I was recently asked to answer some questions on meditation and death for a new Buddhism text book that’s being written for 11 – 14 year old school children. The word limit was 600 for each topic. Thought I’d post the meditation questions and my answers here. Death ones to follow.
Tell us a little about yourself
I was born in 1981 and grew up in Warwickshire. Although I was never religious I always had lots of questions: Why am I here? Was I anything before I was born? What’s the point in all this? Who am I? I also found life quite difficult and was often unhappy. Then, when I was eighteen, I tried meditation and within a short space of time it became the most important thing in my life. It seemed the best way to find happiness and to get answers. About seven months later, after having read about Buddhism and finding a monastery near my home, I decided to become a monk.
What Buddhist tradition do you follow?
I follow the Theravada School of Buddhism, and in particular the Thai Forest Tradition, which was founded at the turn of the Twentieth Century and was driven by a desire to get back to the original teachings and practice of the Buddha. It emphasises strict observance of the monastic rules (such as not using money), the practice of mindfulness and meditation, and the observance of certain challenging practices (such as eating one meal a day).
What types of meditation do Buddhists practise?
There are many meditation techniques and although they might appear quite different they all enable us to concentrate, observe and develop the mind. The most widely practised in Theravada Buddhism is Anapanasati (mindfulness of breathing), which is suitable for most people. Metta Bhavana (development of loving-kindness) is also very popular and is great for overcoming hatred. Some Buddhists concentrate on repeating certain words in their minds, such as ‘Buddho’ or ‘Arahang’. And there are a number of contemplations, such as Mindfulness of Death, which reminds us to make the most of our time.
Describe one that you practise regularly
Mindfulness of breathing has always been my main practice. After sitting down in the half-lotus position and closing my eyes I’ll usually begin with a brief ‘body scan’. This helps me to notice physical tension and let it go. Once I feel relaxed and alert I’ll focus on my breathing, allowing it to come and go naturally. Some people like to focus on one point where they feel the breath, such as the nose tip, but I like to be mindful of the whole body breathing. When thoughts and feelings interrupt I try to observe them, without reacting to them, so that I can understand their nature. A typical session will last anywhere between 30 minutes and an hour.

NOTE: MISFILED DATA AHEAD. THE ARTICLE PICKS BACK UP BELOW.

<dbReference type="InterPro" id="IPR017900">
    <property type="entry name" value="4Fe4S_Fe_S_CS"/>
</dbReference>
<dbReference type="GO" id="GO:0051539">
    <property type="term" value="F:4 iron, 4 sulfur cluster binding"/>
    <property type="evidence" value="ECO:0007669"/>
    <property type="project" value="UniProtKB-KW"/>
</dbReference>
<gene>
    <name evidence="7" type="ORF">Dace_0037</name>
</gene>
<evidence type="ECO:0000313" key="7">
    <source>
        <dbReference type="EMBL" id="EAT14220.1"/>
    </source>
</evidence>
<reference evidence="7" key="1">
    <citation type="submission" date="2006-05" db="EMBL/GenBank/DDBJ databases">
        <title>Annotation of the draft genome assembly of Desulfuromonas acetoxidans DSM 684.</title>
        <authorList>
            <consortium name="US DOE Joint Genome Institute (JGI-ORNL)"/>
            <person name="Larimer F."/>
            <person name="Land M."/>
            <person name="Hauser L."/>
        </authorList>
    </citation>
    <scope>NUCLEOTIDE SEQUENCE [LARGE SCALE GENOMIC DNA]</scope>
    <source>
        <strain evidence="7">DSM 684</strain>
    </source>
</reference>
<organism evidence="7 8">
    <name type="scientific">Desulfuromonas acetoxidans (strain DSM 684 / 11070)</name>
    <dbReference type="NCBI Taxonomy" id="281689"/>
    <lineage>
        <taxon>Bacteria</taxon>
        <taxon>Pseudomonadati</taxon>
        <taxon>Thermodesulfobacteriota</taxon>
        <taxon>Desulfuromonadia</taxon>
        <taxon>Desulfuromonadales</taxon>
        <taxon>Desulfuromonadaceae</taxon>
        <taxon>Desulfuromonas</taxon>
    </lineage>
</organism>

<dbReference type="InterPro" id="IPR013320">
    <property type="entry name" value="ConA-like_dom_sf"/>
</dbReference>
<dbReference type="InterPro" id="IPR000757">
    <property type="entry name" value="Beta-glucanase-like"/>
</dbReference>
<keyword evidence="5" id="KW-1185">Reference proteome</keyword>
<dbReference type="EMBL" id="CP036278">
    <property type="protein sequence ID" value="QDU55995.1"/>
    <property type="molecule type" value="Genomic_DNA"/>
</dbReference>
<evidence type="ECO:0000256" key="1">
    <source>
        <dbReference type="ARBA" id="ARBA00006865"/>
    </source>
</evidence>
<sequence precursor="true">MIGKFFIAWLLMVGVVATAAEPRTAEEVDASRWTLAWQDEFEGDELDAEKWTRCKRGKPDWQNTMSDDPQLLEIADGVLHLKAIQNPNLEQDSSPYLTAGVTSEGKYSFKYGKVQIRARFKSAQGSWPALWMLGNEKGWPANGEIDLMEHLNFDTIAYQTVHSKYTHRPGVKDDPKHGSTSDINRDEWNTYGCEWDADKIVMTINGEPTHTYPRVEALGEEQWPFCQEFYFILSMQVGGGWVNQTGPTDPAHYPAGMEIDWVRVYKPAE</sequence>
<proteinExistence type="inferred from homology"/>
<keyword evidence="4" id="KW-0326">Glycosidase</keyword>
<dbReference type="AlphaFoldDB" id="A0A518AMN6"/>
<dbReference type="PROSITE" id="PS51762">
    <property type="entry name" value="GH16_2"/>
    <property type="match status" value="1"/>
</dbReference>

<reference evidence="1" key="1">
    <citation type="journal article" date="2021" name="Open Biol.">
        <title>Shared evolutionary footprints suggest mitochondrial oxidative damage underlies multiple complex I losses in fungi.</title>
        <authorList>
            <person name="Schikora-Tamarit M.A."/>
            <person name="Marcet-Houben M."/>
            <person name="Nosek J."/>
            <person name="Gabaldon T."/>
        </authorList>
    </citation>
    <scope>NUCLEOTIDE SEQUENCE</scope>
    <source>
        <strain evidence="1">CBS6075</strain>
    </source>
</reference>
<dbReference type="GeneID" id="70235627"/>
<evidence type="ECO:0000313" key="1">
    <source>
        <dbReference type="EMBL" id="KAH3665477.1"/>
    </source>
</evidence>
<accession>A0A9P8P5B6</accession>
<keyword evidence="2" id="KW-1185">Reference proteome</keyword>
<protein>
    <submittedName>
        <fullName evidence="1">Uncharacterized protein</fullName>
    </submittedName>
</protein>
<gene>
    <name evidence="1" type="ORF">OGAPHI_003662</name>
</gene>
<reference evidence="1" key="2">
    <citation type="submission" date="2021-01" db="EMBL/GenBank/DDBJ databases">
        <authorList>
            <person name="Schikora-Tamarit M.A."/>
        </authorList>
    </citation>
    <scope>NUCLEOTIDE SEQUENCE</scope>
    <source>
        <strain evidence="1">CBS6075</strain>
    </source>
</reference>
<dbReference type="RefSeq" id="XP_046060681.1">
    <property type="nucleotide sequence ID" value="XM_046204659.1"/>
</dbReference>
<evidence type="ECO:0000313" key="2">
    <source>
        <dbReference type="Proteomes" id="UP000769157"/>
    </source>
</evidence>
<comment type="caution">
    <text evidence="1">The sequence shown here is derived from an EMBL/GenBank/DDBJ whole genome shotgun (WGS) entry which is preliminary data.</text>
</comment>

What are the challenges of meditation as a practice?
One of the biggest obstacles is the monkey mind! This is the mind that doesn’t want to be still. It jumps all over the place – from thoughts, to feelings, to sounds – like a monkey jumping from tree to tree. There are also the Five Hindrances, which the Buddha often spoke about. They are: desire for pleasure; aversion and anger; dullness and drowsiness; restlessness and worry; and doubt about the teachings and your own ability to reach enlightenment. These hindrances stop the mind from becoming concentrated and clear.
What is the purpose of meditation as a practice?
The purpose of meditation is to calm the mind so that we can see things as they are. We call the practice of stilling of the mind ‘samatha’, or tranquillity, and the clear seeing ‘vipassana’, or insight. Developing a calm, still mind brings great happiness; but it’s only when we see things clearly that we can be truly free and at peace. When our mind is clear we can see that everything that we experience – our body, feelings, thoughts, and so on – is anicca (impermanent), dukkha (unsatisfactory), and anatta (without self or soul). Once we understand this, our craving and selfishness will disappear and we’ll live at peace. This is what we mean by Enlightenment.